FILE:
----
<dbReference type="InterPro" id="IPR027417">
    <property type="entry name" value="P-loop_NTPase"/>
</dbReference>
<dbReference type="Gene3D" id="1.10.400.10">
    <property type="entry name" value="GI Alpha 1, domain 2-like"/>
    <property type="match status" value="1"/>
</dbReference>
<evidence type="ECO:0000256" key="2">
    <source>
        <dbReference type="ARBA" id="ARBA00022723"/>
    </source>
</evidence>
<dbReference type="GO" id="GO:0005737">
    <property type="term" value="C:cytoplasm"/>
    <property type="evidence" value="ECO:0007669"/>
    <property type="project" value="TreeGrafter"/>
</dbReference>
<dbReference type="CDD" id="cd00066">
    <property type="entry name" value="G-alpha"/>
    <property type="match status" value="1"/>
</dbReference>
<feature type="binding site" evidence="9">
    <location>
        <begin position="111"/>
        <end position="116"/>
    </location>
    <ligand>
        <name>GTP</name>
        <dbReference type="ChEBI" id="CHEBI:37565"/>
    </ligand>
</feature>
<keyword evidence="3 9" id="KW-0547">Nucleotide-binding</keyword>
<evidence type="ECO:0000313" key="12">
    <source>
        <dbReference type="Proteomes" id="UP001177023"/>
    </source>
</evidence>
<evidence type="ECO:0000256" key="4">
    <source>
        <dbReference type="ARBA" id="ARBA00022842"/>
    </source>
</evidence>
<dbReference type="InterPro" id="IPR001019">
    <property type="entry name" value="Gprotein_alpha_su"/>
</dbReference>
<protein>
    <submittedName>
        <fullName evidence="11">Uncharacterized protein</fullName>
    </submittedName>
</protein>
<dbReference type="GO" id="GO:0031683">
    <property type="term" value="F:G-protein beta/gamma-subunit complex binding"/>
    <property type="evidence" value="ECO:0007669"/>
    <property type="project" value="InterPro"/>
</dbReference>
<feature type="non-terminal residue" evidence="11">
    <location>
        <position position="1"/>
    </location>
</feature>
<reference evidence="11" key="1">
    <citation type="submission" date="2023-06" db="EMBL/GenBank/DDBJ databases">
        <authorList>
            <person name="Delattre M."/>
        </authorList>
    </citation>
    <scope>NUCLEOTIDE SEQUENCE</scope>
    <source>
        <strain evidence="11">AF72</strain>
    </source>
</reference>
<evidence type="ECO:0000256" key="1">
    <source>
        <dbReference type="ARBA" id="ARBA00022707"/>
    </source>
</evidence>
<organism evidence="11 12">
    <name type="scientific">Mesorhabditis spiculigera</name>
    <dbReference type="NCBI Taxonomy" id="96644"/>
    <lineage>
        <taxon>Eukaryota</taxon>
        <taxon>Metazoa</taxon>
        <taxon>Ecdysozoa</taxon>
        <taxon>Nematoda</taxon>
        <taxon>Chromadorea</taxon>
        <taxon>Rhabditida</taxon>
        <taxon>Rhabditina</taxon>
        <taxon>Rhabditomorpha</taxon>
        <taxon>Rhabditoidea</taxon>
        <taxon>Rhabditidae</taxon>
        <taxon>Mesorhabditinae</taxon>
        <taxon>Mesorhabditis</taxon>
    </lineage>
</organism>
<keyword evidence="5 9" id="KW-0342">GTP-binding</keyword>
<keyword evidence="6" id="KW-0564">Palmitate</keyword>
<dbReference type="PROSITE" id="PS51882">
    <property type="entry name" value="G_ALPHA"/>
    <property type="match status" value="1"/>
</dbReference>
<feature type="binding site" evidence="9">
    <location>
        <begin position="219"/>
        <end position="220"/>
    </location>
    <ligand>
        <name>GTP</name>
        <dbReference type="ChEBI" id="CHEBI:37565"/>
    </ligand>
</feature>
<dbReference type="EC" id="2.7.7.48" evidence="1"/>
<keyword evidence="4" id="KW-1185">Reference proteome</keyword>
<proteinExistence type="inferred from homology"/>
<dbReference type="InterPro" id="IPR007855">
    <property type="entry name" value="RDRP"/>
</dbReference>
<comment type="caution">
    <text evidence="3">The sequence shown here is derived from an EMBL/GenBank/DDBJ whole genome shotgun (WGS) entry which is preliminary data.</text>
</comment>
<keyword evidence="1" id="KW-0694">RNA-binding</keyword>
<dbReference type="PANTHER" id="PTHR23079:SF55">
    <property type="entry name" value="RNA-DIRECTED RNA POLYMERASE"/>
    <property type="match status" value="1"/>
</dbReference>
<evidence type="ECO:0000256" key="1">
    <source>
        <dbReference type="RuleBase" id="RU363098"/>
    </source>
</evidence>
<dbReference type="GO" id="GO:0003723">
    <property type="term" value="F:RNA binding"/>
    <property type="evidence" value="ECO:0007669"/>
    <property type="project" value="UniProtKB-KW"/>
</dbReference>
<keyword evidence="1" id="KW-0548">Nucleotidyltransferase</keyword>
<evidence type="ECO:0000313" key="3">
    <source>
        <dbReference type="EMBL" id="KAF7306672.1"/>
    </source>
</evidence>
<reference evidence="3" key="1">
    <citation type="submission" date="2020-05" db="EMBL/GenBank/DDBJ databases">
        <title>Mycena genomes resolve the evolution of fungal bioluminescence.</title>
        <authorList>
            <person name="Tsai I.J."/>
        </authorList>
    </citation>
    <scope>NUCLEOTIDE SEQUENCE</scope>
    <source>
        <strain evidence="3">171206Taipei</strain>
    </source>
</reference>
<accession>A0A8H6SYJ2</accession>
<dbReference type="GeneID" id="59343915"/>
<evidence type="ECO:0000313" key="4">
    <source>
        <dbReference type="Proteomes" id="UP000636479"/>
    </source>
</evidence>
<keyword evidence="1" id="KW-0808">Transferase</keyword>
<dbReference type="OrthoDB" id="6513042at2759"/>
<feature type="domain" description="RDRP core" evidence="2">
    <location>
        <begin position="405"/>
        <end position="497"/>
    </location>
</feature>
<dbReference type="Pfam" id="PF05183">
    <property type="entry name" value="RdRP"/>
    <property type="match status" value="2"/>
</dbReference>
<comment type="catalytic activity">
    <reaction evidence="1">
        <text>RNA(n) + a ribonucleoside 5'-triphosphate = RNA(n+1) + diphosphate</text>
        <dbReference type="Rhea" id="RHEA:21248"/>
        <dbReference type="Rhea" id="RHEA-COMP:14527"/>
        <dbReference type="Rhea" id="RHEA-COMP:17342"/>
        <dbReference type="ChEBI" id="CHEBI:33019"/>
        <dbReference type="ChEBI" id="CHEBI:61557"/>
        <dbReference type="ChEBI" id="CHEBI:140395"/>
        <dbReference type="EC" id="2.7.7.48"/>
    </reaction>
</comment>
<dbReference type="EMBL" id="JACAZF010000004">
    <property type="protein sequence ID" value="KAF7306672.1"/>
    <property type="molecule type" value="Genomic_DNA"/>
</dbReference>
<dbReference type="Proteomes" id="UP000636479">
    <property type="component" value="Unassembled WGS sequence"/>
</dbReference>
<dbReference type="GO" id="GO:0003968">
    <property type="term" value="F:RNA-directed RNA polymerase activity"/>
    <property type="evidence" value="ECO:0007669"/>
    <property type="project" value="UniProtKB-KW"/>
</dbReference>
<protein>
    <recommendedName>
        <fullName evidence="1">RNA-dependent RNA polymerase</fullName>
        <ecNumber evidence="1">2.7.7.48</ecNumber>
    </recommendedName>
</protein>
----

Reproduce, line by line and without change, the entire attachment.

<dbReference type="InterPro" id="IPR027417">
    <property type="entry name" value="P-loop_NTPase"/>
</dbReference>
<dbReference type="Gene3D" id="1.10.400.10">
    <property type="entry name" value="GI Alpha 1, domain 2-like"/>
    <property type="match status" value="1"/>
</dbReference>
<evidence type="ECO:0000256" key="2">
    <source>
        <dbReference type="ARBA" id="ARBA00022723"/>
    </source>
</evidence>
<dbReference type="GO" id="GO:0005737">
    <property type="term" value="C:cytoplasm"/>
    <property type="evidence" value="ECO:0007669"/>
    <property type="project" value="TreeGrafter"/>
</dbReference>
<dbReference type="CDD" id="cd00066">
    <property type="entry name" value="G-alpha"/>
    <property type="match status" value="1"/>
</dbReference>
<feature type="binding site" evidence="9">
    <location>
        <begin position="111"/>
        <end position="116"/>
    </location>
    <ligand>
        <name>GTP</name>
        <dbReference type="ChEBI" id="CHEBI:37565"/>
    </ligand>
</feature>
<keyword evidence="3 9" id="KW-0547">Nucleotide-binding</keyword>
<evidence type="ECO:0000313" key="12">
    <source>
        <dbReference type="Proteomes" id="UP001177023"/>
    </source>
</evidence>
<evidence type="ECO:0000256" key="4">
    <source>
        <dbReference type="ARBA" id="ARBA00022842"/>
    </source>
</evidence>
<dbReference type="InterPro" id="IPR001019">
    <property type="entry name" value="Gprotein_alpha_su"/>
</dbReference>
<protein>
    <submittedName>
        <fullName evidence="11">Uncharacterized protein</fullName>
    </submittedName>
</protein>
<dbReference type="GO" id="GO:0031683">
    <property type="term" value="F:G-protein beta/gamma-subunit complex binding"/>
    <property type="evidence" value="ECO:0007669"/>
    <property type="project" value="InterPro"/>
</dbReference>
<feature type="non-terminal residue" evidence="11">
    <location>
        <position position="1"/>
    </location>
</feature>
<reference evidence="11" key="1">
    <citation type="submission" date="2023-06" db="EMBL/GenBank/DDBJ databases">
        <authorList>
            <person name="Delattre M."/>
        </authorList>
    </citation>
    <scope>NUCLEOTIDE SEQUENCE</scope>
    <source>
        <strain evidence="11">AF72</strain>
    </source>
</reference>
<evidence type="ECO:0000256" key="1">
    <source>
        <dbReference type="ARBA" id="ARBA00022707"/>
    </source>
</evidence>
<organism evidence="11 12">
    <name type="scientific">Mesorhabditis spiculigera</name>
    <dbReference type="NCBI Taxonomy" id="96644"/>
    <lineage>
        <taxon>Eukaryota</taxon>
        <taxon>Metazoa</taxon>
        <taxon>Ecdysozoa</taxon>
        <taxon>Nematoda</taxon>
        <taxon>Chromadorea</taxon>
        <taxon>Rhabditida</taxon>
        <taxon>Rhabditina</taxon>
        <taxon>Rhabditomorpha</taxon>
        <taxon>Rhabditoidea</taxon>
        <taxon>Rhabditidae</taxon>
        <taxon>Mesorhabditinae</taxon>
        <taxon>Mesorhabditis</taxon>
    </lineage>
</organism>
<keyword evidence="5 9" id="KW-0342">GTP-binding</keyword>
<keyword evidence="6" id="KW-0564">Palmitate</keyword>
<dbReference type="PROSITE" id="PS51882">
    <property type="entry name" value="G_ALPHA"/>
    <property type="match status" value="1"/>
</dbReference>
<feature type="binding site" evidence="9">
    <location>
        <begin position="219"/>
        <end position="220"/>
    </location>
    <ligand>
        <name>GTP</name>
        <dbReference type="ChEBI" id="CHEBI:37565"/>
    </ligand>
</feature>
<dbReference type="EC" id="2.7.7.48" evidence="1"/>
<keyword evidence="4" id="KW-1185">Reference proteome</keyword>
<proteinExistence type="inferred from homology"/>
<dbReference type="InterPro" id="IPR007855">
    <property type="entry name" value="RDRP"/>
</dbReference>
<comment type="caution">
    <text evidence="3">The sequence shown here is derived from an EMBL/GenBank/DDBJ whole genome shotgun (WGS) entry which is preliminary data.</text>
</comment>
<keyword evidence="1" id="KW-0694">RNA-binding</keyword>
<dbReference type="PANTHER" id="PTHR23079:SF55">
    <property type="entry name" value="RNA-DIRECTED RNA POLYMERASE"/>
    <property type="match status" value="1"/>
</dbReference>
<evidence type="ECO:0000256" key="1">
    <source>
        <dbReference type="RuleBase" id="RU363098"/>
    </source>
</evidence>
<dbReference type="GO" id="GO:0003723">
    <property type="term" value="F:RNA binding"/>
    <property type="evidence" value="ECO:0007669"/>
    <property type="project" value="UniProtKB-KW"/>
</dbReference>
<keyword evidence="1" id="KW-0548">Nucleotidyltransferase</keyword>
<evidence type="ECO:0000313" key="3">
    <source>
        <dbReference type="EMBL" id="KAF7306672.1"/>
    </source>
</evidence>
<reference evidence="3" key="1">
    <citation type="submission" date="2020-05" db="EMBL/GenBank/DDBJ databases">
        <title>Mycena genomes resolve the evolution of fungal bioluminescence.</title>
        <authorList>
            <person name="Tsai I.J."/>
        </authorList>
    </citation>
    <scope>NUCLEOTIDE SEQUENCE</scope>
    <source>
        <strain evidence="3">171206Taipei</strain>
    </source>
</reference>
<accession>A0A8H6SYJ2</accession>
<dbReference type="GeneID" id="59343915"/>
<evidence type="ECO:0000313" key="4">
    <source>
        <dbReference type="Proteomes" id="UP000636479"/>
    </source>
</evidence>
<keyword evidence="1" id="KW-0808">Transferase</keyword>
<dbReference type="OrthoDB" id="6513042at2759"/>
<feature type="domain" description="RDRP core" evidence="2">
    <location>
        <begin position="405"/>
        <end position="497"/>
    </location>
</feature>
<dbReference type="Pfam" id="PF05183">
    <property type="entry name" value="RdRP"/>
    <property type="match status" value="2"/>
</dbReference>
<comment type="catalytic activity">
    <reaction evidence="1">
        <text>RNA(n) + a ribonucleoside 5'-triphosphate = RNA(n+1) + diphosphate</text>
        <dbReference type="Rhea" id="RHEA:21248"/>
        <dbReference type="Rhea" id="RHEA-COMP:14527"/>
        <dbReference type="Rhea" id="RHEA-COMP:17342"/>
        <dbReference type="ChEBI" id="CHEBI:33019"/>
        <dbReference type="ChEBI" id="CHEBI:61557"/>
        <dbReference type="ChEBI" id="CHEBI:140395"/>
        <dbReference type="EC" id="2.7.7.48"/>
    </reaction>
</comment>
<dbReference type="EMBL" id="JACAZF010000004">
    <property type="protein sequence ID" value="KAF7306672.1"/>
    <property type="molecule type" value="Genomic_DNA"/>
</dbReference>
<dbReference type="Proteomes" id="UP000636479">
    <property type="component" value="Unassembled WGS sequence"/>
</dbReference>
<dbReference type="GO" id="GO:0003968">
    <property type="term" value="F:RNA-directed RNA polymerase activity"/>
    <property type="evidence" value="ECO:0007669"/>
    <property type="project" value="UniProtKB-KW"/>
</dbReference>
<protein>
    <recommendedName>
        <fullName evidence="1">RNA-dependent RNA polymerase</fullName>
        <ecNumber evidence="1">2.7.7.48</ecNumber>
    </recommendedName>
</protein>